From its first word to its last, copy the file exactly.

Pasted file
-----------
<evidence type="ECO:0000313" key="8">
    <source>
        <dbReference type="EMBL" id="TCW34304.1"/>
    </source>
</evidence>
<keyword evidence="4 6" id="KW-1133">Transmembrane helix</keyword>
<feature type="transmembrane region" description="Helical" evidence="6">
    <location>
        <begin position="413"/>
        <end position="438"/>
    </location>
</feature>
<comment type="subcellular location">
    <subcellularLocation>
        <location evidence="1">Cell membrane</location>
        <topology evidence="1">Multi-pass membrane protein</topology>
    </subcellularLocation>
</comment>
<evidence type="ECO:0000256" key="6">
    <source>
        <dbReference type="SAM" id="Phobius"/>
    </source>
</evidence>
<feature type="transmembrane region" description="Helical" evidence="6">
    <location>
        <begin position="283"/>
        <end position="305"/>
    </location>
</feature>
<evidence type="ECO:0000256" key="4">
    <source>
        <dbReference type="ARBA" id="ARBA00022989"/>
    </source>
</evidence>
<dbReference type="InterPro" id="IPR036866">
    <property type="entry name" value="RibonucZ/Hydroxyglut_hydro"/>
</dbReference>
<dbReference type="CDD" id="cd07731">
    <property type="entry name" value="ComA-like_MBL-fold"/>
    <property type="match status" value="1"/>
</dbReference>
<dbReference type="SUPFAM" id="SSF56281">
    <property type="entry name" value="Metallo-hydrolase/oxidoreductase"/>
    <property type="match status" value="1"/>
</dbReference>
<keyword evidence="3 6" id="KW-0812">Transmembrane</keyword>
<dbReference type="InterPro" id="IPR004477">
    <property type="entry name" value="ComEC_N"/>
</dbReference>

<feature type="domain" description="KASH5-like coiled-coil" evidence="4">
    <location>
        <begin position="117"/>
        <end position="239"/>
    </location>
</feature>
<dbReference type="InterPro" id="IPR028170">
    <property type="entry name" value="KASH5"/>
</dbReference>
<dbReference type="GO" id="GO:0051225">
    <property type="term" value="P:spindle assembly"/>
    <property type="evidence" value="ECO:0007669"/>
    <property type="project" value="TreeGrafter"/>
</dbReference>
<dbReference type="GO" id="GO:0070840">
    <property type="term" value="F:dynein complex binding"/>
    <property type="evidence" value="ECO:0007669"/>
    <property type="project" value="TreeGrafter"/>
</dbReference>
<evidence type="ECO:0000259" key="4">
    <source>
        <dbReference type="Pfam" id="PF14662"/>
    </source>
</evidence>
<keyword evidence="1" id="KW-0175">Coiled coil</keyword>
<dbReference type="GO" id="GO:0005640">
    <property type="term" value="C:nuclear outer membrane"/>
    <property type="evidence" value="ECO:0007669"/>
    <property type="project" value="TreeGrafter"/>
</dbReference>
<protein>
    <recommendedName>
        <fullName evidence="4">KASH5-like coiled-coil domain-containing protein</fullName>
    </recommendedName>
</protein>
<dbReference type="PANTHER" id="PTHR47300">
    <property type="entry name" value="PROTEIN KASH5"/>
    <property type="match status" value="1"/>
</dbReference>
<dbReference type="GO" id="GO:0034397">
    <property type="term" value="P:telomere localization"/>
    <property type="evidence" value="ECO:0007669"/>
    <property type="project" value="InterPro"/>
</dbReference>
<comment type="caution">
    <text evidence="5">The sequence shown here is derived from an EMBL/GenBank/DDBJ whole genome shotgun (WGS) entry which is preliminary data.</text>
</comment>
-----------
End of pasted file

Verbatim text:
<evidence type="ECO:0000313" key="8">
    <source>
        <dbReference type="EMBL" id="TCW34304.1"/>
    </source>
</evidence>
<keyword evidence="4 6" id="KW-1133">Transmembrane helix</keyword>
<feature type="transmembrane region" description="Helical" evidence="6">
    <location>
        <begin position="413"/>
        <end position="438"/>
    </location>
</feature>
<comment type="subcellular location">
    <subcellularLocation>
        <location evidence="1">Cell membrane</location>
        <topology evidence="1">Multi-pass membrane protein</topology>
    </subcellularLocation>
</comment>
<evidence type="ECO:0000256" key="6">
    <source>
        <dbReference type="SAM" id="Phobius"/>
    </source>
</evidence>
<feature type="transmembrane region" description="Helical" evidence="6">
    <location>
        <begin position="283"/>
        <end position="305"/>
    </location>
</feature>
<evidence type="ECO:0000256" key="4">
    <source>
        <dbReference type="ARBA" id="ARBA00022989"/>
    </source>
</evidence>
<dbReference type="InterPro" id="IPR036866">
    <property type="entry name" value="RibonucZ/Hydroxyglut_hydro"/>
</dbReference>
<dbReference type="CDD" id="cd07731">
    <property type="entry name" value="ComA-like_MBL-fold"/>
    <property type="match status" value="1"/>
</dbReference>
<dbReference type="SUPFAM" id="SSF56281">
    <property type="entry name" value="Metallo-hydrolase/oxidoreductase"/>
    <property type="match status" value="1"/>
</dbReference>
<keyword evidence="3 6" id="KW-0812">Transmembrane</keyword>
<dbReference type="InterPro" id="IPR004477">
    <property type="entry name" value="ComEC_N"/>
</dbReference>

<feature type="domain" description="KASH5-like coiled-coil" evidence="4">
    <location>
        <begin position="117"/>
        <end position="239"/>
    </location>
</feature>
<dbReference type="InterPro" id="IPR028170">
    <property type="entry name" value="KASH5"/>
</dbReference>
<dbReference type="GO" id="GO:0051225">
    <property type="term" value="P:spindle assembly"/>
    <property type="evidence" value="ECO:0007669"/>
    <property type="project" value="TreeGrafter"/>
</dbReference>
<dbReference type="GO" id="GO:0070840">
    <property type="term" value="F:dynein complex binding"/>
    <property type="evidence" value="ECO:0007669"/>
    <property type="project" value="TreeGrafter"/>
</dbReference>
<evidence type="ECO:0000259" key="4">
    <source>
        <dbReference type="Pfam" id="PF14662"/>
    </source>
</evidence>
<keyword evidence="1" id="KW-0175">Coiled coil</keyword>
<dbReference type="GO" id="GO:0005640">
    <property type="term" value="C:nuclear outer membrane"/>
    <property type="evidence" value="ECO:0007669"/>
    <property type="project" value="TreeGrafter"/>
</dbReference>
<protein>
    <recommendedName>
        <fullName evidence="4">KASH5-like coiled-coil domain-containing protein</fullName>
    </recommendedName>
</protein>
<dbReference type="PANTHER" id="PTHR47300">
    <property type="entry name" value="PROTEIN KASH5"/>
    <property type="match status" value="1"/>
</dbReference>
<dbReference type="GO" id="GO:0034397">
    <property type="term" value="P:telomere localization"/>
    <property type="evidence" value="ECO:0007669"/>
    <property type="project" value="InterPro"/>
</dbReference>
<comment type="caution">
    <text evidence="5">The sequence shown here is derived from an EMBL/GenBank/DDBJ whole genome shotgun (WGS) entry which is preliminary data.</text>
</comment>